Mitt Romney took a softer tone on foreign policy at a rally in Northern Virginia on Thursday, telling the crowd the world needs strong American leadership but avoiding any references to Wednesday's argument about the president apologizing for America.
"The world needs American leadership, the Middle East needs American leadership," he said.
Romney made only a passing reference to the conflicts in Libya and Egypt, a day after he came under fire for accusing the president of failing to have a strong reaction after the U.S. Consulates in Benghazi and Cairo were stormed by protesters Tuesday night. Four American diplomats, including envoy Christopher Stevens, were killed in the Libyan attack.
"Now we are in mourning. We've lost four of our diplomats across the world. We are thinking about their families and those that they've left behind -- what a tragedy," Romney said, before being interrupted by a protester in the crowd who yelled, "Why are you politicizing Libya?"
The crowd began chanting "USA!" to drown him out.
"I would offer a moment of silence, but one gentleman doesn't want to be silent," Romney said.
The GOP presidential nominee issued a statement Tuesday night accusing the Obama administration of defending those who attacked the U.S. Embassy in Cairo. The protests there were ignited by an American video that mocked the Islam prophet Mohammed, and the embassy condemned "the continuing efforts by misguided individuals to hurt the religious feelings of Muslims."
On Wednesday, after the administration confirmed the death of the four diplomats in Libya, Romney held a press conference and doubled down on his criticism.
"It's a terrible course for America to stand in apology for our values," Romney said. "When our grounds are being attacked and being breached, the first response of the United States must be outrage at the breach of the sovereignty of our nation." The White House has disavowed the original statement from the embassy in Cairo.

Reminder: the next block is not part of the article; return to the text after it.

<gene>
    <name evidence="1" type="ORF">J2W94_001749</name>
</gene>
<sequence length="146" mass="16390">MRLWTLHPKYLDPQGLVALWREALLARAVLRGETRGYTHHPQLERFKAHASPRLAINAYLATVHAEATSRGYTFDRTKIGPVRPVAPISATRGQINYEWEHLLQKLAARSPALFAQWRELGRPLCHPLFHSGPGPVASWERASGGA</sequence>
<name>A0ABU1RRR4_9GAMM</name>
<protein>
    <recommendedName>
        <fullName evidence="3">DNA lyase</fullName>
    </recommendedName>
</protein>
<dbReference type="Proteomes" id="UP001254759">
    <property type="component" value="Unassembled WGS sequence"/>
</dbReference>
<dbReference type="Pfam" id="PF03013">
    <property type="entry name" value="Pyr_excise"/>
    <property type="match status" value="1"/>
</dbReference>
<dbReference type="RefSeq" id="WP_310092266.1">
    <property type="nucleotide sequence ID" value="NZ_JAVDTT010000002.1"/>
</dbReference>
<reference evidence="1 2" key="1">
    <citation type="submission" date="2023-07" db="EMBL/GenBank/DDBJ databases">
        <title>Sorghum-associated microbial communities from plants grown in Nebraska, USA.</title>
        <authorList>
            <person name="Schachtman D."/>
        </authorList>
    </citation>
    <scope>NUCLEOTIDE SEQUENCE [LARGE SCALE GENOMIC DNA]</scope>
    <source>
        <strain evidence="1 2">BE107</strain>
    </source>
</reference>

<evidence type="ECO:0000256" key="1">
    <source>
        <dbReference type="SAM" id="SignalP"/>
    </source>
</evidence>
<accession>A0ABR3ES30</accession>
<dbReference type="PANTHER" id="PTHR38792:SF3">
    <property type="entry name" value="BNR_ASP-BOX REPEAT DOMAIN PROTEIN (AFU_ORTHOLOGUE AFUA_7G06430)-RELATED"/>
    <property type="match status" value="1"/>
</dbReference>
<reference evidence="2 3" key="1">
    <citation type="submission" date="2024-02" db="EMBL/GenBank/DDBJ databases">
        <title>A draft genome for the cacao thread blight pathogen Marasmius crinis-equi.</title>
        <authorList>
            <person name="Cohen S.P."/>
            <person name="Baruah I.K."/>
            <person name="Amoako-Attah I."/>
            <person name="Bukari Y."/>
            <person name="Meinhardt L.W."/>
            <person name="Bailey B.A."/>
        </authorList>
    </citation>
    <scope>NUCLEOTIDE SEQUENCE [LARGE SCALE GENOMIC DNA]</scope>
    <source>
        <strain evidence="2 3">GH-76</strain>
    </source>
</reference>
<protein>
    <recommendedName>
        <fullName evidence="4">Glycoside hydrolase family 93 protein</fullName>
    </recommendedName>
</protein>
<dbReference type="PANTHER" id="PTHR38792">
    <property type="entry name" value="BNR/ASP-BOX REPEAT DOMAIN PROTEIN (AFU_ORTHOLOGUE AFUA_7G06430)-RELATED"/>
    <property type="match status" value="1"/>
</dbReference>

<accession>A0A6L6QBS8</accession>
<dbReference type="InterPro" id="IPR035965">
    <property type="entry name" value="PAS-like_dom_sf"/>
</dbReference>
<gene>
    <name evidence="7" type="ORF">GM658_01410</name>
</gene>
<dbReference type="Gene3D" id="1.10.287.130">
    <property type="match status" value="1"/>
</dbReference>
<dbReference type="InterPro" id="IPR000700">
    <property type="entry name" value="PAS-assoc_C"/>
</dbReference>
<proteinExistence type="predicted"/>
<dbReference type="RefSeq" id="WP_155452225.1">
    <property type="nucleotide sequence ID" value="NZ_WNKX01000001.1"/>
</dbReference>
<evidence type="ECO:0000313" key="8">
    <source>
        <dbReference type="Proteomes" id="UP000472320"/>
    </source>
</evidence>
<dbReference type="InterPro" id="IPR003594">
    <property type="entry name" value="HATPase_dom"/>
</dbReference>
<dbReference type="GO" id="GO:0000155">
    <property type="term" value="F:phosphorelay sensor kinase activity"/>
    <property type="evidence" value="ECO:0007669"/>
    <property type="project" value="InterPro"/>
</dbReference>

On Thursday, Romney avoided references to the controversy and instead made his case for a strong military -- comments that undoubtedly bear more weight in Northern Virginia, home to the Pentagon and thousands of people who work in defense-related fields. He also assailed impending military budget cuts and said the president would reduce military capacity to the point the nation could fight only one war at a time.
"A strong America is essential to the world. It's essential to us and to our future but also to the world," he continued. "As we watch the world today, sometimes it seems that we're at the mercy of events instead of shaping events, and a strong America is essential to shape events. And a strong America, by the way, depends on a strong military."
Ken Stulik, 47, an IT consultant from Clifton, Va., said Romney could have a leg up in the debates "if he accentuates the fact that it is the failure of this administration to take positive, corrective or preventive action. He's got to frame it the right way."
However, Lisa Laclede, 55, of Fairfax, indicated Romney should have waited until the president spoke before responding.
"It's like shooting off an e-mail before you think," she said. "Sometimes you just need to sit on it."
Romney is in a dead heat with Obama in Virginia, according to RealClearPolitics. Romney trails Obama nationwide, 50% to 44%, according to Gallup.
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